Towards a Greater Britain : a political biography of Oswald Mosley, 1918-1947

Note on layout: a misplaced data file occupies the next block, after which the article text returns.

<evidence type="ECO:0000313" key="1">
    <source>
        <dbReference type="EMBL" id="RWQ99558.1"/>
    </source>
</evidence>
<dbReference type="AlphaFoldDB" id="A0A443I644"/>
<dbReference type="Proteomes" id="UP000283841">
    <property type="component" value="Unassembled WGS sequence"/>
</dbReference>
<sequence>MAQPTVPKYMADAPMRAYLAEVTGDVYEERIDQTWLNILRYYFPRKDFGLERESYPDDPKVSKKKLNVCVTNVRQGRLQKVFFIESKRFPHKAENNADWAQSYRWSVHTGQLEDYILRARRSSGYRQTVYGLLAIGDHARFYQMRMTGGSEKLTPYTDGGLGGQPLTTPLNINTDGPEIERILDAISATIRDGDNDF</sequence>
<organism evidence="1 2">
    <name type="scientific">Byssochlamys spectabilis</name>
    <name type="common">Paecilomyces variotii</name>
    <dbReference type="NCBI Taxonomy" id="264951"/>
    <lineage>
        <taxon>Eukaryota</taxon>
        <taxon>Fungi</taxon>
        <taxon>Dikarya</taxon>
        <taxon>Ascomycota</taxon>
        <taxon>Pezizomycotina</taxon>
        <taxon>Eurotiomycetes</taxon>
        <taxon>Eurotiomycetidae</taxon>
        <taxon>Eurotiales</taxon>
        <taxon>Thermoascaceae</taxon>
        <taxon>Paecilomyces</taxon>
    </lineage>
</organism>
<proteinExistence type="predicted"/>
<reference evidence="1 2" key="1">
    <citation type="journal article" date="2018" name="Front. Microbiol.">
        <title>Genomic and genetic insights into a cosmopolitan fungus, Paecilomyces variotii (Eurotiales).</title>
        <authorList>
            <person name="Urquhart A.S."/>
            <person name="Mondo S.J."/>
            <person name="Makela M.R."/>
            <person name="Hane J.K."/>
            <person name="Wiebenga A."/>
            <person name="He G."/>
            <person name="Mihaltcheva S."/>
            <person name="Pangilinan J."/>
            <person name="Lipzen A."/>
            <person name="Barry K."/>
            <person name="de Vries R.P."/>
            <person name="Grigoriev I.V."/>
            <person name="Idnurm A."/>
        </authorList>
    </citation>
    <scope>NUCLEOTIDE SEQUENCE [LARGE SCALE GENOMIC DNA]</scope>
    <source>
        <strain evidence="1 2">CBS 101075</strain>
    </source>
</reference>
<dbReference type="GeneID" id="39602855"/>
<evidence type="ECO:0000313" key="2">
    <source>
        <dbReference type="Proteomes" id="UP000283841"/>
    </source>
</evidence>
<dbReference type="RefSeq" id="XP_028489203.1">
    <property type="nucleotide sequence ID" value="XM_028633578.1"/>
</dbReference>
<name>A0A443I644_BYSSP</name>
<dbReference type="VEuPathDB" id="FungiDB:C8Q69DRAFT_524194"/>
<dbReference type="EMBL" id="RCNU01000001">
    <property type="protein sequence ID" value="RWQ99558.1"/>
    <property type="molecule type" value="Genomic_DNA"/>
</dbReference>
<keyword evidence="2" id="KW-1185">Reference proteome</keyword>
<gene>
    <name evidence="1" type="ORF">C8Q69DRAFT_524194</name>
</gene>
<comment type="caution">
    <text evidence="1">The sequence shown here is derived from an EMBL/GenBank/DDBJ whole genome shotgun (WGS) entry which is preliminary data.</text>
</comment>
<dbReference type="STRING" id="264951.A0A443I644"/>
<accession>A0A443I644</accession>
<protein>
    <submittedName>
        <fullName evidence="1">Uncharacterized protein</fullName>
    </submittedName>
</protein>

This thesis examines the major stages in the political career of Oswald Mosley and argues that a continuity existed in his diagnosis of contemporary history from the moment he entered political life at the end of the First World War as a zealous parliamentarian till his last days as an unrepentant fascist. An ideal type of the 'esoteric' core of Mosley's ideology is used to identify a consistent thread which resolves the contradictions in Mosley's political agitations into paradoxes. Drawing on a theory of ideology which distinguishes between its fundamental and operative dimensions, Mosley's core (fundamental) ideology is depicted ideal typically as the ambition to realize Bntain's potential for national greatness conceived in a future oriented, modernizing rather than a nostalgic or conservative perspective. The structure of the biography follows the chronological narrative of Mosley's life, episodically, illuminating it through pivotal moments in his career. Through a textual and contextual analysis of these moments it identifies the performance of the operative dimension of Mosley's fundamental ideology in order to bring out its internal consistency. Each chapter highlights a theme which may have manifested itself at other moments in Nlosley's life but is especially distinct at one stage of Nlosley's career. These themes are the myth of the airman, leadership, economics, unemployment, the New Party, the nation and Greater Britain, anti-Semitism and violence, philosophical idealism and the philosophy of apologia. The thesis draws on the vast published textual output from Mosley along with reports of his speeches, supported by many contemporary writings relating to chapter topic. These resources are used to demonstrate and shed light on the esoteric mainspring of Mosley's politics. In addition the thesis demonstrates and argues in favour of a biographic methodology which does not construct the inner machinations of the subject's psychology or 'mind' as an explanation of behaviour but looks pragmatically to the significant products of the subject and constructs, ideal typically, a consistent ideological matrix the centre of the subjects politics. This thesis contributes to knowledge of the subject by presenting a pragmatic understanding of Mosley's political motivations and identifying a consistent core to his political pronouncements. The thesis also brings to biographical studies a phenomenological methodology which dispenses with the postulation of a knowable core personality or 'real' psychological life in order to demonstrate the inner coherence of the subject's personality for the purpose of historical reconstruction.